Today BioWare celebrates the 10th anniversary of Knights of the Old Republic (KOTOR), the game that is the foundation for Star Wars: The Old Republic. KOTOR was an incredible game and worthy of celebration, but today I wanted to recognize what would have been the 10th anniversary of another game from a galaxy far, far away – Star Wars Galaxies.
On June 26, 2003 many of us took our first steps into the much larger world that was Star Wars Galaxies (SWG). I’ve been playing MMOs for ten years now, and SWG was my first. My MMO journey has come a long way in that decade. For me, SWG transformed video games for recreation to a legitimate hobby. I now podcast about WoW, as well as, blog about WoW and SWTOR. As new MMOs come online, I enjoy giving them a look and appreciate that it is SWG that led me there.
Prior to SWG, I had never heard of an MMO before, let alone play one. A massive multi-player online role playing game; the concept was intriguing. Believe it or not the it was the RP aspect that gave me pause and made me hesitant to purchase the game. I was fascinated by the game, and excited about it being Star Wars.
In the Summer of 2003, the prequels were still fresh. Attack of the Clones was one year old, and we were still two years away from Revenge of the Sith. After a bit of a pop culture lull, Star Wars was cool again. Despite that I wasn’t sure if I could embrace the concept of role playing. Since I knew nothing about MMOs, I just assumed that everyone who played the game role-played.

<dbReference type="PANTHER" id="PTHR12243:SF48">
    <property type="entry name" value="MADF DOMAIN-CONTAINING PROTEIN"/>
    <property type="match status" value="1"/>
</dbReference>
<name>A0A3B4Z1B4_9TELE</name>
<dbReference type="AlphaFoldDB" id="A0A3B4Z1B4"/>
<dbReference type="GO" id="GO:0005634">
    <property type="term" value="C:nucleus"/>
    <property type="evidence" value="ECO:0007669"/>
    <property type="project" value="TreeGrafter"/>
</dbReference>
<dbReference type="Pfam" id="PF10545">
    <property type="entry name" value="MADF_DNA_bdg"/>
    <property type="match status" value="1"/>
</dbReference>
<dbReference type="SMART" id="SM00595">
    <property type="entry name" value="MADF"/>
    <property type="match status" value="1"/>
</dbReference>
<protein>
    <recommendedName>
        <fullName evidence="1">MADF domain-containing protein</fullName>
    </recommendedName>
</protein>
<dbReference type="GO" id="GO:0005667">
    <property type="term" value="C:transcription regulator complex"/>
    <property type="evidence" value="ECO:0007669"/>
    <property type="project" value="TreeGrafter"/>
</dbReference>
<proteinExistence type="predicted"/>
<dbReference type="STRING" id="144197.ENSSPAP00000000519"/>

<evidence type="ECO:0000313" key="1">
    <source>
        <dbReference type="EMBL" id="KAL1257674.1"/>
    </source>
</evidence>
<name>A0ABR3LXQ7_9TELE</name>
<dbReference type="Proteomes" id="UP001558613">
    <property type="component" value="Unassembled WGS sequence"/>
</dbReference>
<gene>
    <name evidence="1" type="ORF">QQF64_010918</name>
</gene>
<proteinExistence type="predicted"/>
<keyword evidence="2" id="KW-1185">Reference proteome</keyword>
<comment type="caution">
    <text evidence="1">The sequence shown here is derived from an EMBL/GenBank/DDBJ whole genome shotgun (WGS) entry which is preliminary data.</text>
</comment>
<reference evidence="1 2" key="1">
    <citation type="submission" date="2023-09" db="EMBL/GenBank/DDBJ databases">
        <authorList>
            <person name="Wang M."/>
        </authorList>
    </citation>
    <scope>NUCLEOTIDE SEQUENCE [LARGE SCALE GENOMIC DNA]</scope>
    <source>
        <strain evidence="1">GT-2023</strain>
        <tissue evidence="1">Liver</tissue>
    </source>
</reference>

I was eight years old when Star Wars came out in 1977. I spent a fair bit of my childhood running around the backyard infiltrating the Death Star with friends, and I didn’t need to do it again at 34. In the end it was Star Wars that drew me in, and the idea of a persistent Star Wars world, with other players, was too good to pass up. So I bought the game, and on June 26th, 2003, my MMO journey began.
I remember playing that first weekend. I was getting my butt handed to me by a womprat. Just as I was about to die, my health mysteriously started to climb. There beside me was a player name Ilsa, and she was healing me. That was my first true MMO moment when I began to understand the multi-player aspect of the game. Players could help each other.
Over time I learned more about the game, I tried various professions, joined a guild, joined a city, and made some friends. I could spend hours each night running “solo groups” earning credits and experience. I enjoyed exploring the world in my AV-21 speeder, randomly popping into players homes and admiring the creativity and effort that they poured into decorating them. The first amazing creation I remember seeing was giant X-Wing made out of random items from the game.
The pre-CU version of SWG is the one that most of us remember, but that incarnation lasted less than two years. In April of 2005 the Combat Upgrade (CU) dropped and then later that November came the dreaded New Game Enhancement (NGE). To its credit SWG lasted another seven and half years after the NGE, however, it’s those first two years that many of us remember with great fondness.
It was an MMO unlike any other. It’s hallmarks were the complex skill system, sandbox environment, in-depth crafting, and player generated content. Those were also the targets of much of its criticism. In the battle of a free-form MMO versus the more linear quest driven content, the latter has won out.
I’d like to think that someday in the future, there will be an MMO that combines the best qualities of both a sandbox environment and developer driven content, and maybe, just maybe that game will be Star Wars.
Happy Anniversary SWG!